I had promised everyone that I would publish my list of reasons to have children. You may remember a couple of years ago that a therapist and mother of two published a book in Europe entitled "No Kids: 40 Reasons Not to Have Children." I would like to congratulate her on helping her colleagues. I am certain that her children, roughly the age of my older two, will certainly not think she meant them specifically. And just think - she was on the bestseller list too. I bet she made lots of money. I wonder what her name was.
Over summer 2009, the book "No Kids: 40 Good Reasons Not to Have Children" was a bestseller in North America. The author wastes over 100 pages of ink to give all of the reasons - her reasons - we should avoid having children.
This decision is very personal for most couples, and has numerous factors involved - economy, past experiences, fertility, etc. In no way do I criticize those who have chosen a different path. Neither do I mean any insult towards those who have had such a different path thrust upon them.
After reading this book, I spent some time on line finding lists of reasons that people should have children. Many websites exist, each giving numerous reasons, and each castigating the author of the book in question. The lists on these websites were all very good. However, virtually every website I found was Catholic.
Jewish families are not Catholic families. Some of our reasons as Jews are different from those of our Catholic neighbors. I thus present to you 40 reasons that Jewish families should have children. Please note that some of the reasons are in direct response to the spurious waste of paper mentioned in the first paragraph.
1. I do not require a reason. Some truths are self-evident, with no need for justification.
2. Very often, the phrase "I do not want to have children" really means "I do not want to have children with you."
3. A large part of the marital counseling I do centers around the inability to do so.
4. I live with the constant reminder that there is more to the world than the ability to be spontaneous with my spouse.
5. Biblical obligation (Genesis 1:28).
6. I remember with clarity my son staring at me endlessly on the day he was born.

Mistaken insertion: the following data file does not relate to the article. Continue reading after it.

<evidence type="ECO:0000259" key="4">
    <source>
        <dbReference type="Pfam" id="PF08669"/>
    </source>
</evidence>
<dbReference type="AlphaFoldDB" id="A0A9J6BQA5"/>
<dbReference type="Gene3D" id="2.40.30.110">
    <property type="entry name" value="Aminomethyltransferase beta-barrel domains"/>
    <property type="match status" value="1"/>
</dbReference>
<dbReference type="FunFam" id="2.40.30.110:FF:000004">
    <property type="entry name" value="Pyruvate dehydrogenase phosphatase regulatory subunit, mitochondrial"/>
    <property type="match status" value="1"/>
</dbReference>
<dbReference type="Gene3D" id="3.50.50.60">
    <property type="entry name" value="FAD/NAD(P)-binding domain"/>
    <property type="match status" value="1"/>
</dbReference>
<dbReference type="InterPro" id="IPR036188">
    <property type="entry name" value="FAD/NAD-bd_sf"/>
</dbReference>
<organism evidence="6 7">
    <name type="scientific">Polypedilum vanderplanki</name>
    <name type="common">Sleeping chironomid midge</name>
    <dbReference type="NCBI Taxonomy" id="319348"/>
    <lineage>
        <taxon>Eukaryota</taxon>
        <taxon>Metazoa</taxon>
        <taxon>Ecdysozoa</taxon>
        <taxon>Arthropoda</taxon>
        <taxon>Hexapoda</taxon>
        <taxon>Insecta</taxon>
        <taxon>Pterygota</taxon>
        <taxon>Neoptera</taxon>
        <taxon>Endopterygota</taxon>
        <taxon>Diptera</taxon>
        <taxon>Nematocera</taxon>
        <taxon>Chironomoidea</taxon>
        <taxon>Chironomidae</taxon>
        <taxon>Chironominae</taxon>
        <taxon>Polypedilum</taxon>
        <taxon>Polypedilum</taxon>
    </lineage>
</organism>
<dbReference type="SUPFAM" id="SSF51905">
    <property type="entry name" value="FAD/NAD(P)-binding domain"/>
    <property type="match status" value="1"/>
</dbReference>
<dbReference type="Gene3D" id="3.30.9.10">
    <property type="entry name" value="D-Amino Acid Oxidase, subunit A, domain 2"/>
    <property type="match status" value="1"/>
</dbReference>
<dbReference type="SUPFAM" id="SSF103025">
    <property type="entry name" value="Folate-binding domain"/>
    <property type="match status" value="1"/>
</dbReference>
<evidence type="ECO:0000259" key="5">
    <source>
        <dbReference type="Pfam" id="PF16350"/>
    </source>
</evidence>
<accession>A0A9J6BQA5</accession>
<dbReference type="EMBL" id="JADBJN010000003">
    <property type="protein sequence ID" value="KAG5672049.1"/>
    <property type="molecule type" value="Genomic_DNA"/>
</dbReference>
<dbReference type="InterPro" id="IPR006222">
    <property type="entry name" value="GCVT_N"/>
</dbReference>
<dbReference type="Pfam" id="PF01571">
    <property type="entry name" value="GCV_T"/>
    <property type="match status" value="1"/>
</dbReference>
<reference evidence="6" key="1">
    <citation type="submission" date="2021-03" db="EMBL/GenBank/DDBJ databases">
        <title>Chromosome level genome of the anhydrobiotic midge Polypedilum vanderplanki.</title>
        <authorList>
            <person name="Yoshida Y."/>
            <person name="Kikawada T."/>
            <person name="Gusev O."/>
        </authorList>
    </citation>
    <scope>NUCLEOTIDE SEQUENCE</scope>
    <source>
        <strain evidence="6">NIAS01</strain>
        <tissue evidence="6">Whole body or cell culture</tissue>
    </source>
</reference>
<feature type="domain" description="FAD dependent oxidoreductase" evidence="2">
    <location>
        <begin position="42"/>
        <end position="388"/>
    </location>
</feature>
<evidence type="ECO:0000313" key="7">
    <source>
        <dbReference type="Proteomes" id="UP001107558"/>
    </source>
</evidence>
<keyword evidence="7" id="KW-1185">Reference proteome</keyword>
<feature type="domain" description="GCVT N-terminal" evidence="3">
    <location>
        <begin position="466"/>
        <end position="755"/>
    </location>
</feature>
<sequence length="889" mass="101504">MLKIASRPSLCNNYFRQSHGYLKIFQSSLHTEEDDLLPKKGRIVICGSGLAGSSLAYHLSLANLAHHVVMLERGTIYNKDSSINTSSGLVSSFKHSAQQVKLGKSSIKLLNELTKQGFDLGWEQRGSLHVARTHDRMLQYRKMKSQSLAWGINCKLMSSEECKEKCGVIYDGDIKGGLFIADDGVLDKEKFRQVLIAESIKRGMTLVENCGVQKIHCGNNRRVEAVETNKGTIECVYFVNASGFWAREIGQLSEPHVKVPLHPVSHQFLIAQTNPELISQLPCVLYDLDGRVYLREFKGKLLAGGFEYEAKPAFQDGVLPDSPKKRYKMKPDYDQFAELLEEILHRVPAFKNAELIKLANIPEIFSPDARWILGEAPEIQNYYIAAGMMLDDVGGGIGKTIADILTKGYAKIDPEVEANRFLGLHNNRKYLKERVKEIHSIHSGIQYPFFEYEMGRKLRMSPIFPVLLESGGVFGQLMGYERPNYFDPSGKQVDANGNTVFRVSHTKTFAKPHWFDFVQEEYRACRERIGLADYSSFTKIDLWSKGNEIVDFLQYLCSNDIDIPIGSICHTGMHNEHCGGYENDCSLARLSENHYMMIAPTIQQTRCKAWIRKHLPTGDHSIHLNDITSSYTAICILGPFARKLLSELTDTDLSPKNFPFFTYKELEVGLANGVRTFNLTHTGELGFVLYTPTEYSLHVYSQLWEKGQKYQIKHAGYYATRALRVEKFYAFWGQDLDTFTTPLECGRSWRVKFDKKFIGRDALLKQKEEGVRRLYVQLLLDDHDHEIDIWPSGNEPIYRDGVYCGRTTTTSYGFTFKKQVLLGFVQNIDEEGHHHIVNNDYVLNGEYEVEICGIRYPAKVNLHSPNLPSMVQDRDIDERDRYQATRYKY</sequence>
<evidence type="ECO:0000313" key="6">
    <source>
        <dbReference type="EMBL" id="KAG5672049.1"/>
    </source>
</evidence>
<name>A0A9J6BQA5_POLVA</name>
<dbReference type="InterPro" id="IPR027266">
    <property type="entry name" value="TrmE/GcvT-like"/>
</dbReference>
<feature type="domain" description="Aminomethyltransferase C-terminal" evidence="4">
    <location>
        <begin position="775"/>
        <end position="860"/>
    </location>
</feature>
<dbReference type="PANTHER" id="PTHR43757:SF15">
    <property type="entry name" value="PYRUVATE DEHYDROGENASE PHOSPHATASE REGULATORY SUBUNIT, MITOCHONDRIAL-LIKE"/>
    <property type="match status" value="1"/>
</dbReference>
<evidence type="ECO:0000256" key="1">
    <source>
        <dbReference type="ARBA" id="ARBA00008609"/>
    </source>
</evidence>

7. I remember with clarity my second son coming out to join me for breakfast at 6:30 every morning when he was a toddler.
8. I remember with clarity my just-learning-to-walk daughter turning on the radio and dancing in the living room. You cannot get such memories from the cat. You also cannot get them from having the author's suggested "overnight guests" just because there are no kids in the way.
9. The requirement of the morning wrestling match to get one of them out of bed.
10. It has certainly made my wife and me much closer, if not a little more exhausted.
11. Watching my children's triumphs with joy, pride, and even a little jealousy.
12. Knowing that my children could write this list.
13. I regard replacing 6,000,000 of my immediate ancestors as a personal obligation.
14. Advancing professionally is not on the same scale as advancing personally.
15. My children will always know how to care for others.
16. Making the special "cupcake hallah" with my kids.
17. Watching the delight of learning something new.
18. Trips to the ice cream parlor are much more fun with them than they are solo.
19. Who knew that macaroni and cheese is its own food group?
20. Calzone night
21. Losing at chess and Othello to kids I should defeat.
22. Shabbat afternoon Monopoly games
23. Wintertime and the wooden trains (which are mostly mine)
24. Listening in wonder and amazement while someone talks for so long without taking a breath.
25. Trying to deliver a sermon with a kid standing between me and a bimah.
26. My wife and I go out as adults way more now than we ever did before we had kids.
27. One child has asked for his own candle-sticks, because his sister has them, and he does not want to be left out.
28. The raucous Shabbat table.
29. My kids will go to the book store over the movie theater.
30. I have no clue what the problem is for the author of the book. Our sex life is fine thank you very much. That is how Jennifer and I had these children. By the way, get a lock for the bedroom door.
31. We have plenty of friends. They all have children about the age of our own.
32. Watching one of the kids do a 20-kilometer charity ride on a bicycle with one training wheel.
33. Watching one of my kids teach two friends to read Torah, and then organize the Torah readers for the family service.
34. Gaining respect for my parents, as well as a sense of relief that I never said "I will never say that to my kids."
35. Being aware of their needs helps me to be aware of the needs of others as well, and not to focus only on my own.
36. Having a world-renowned expert on dinosaurs living in my basement.
37. The first frog they brought home.
38. Learning a fair amount about myself.
39. Hearing the story of how my eldest organized his brother and sister for their first bus ride from karate to home.
40. The pocketful of acorns that I put through the laundry.
I am adding in one more reason, as I believe that this is not an equal choice. The reasons to have children not only outweigh the author's reasons not to have children. They also outnumber the author's reasons.
41. Marital intimacy is far more fun and spontaneous when one is hopeful about the results instead of worried about the results.
Rav Sean Gorman, with help from Rav Jennifer Gorman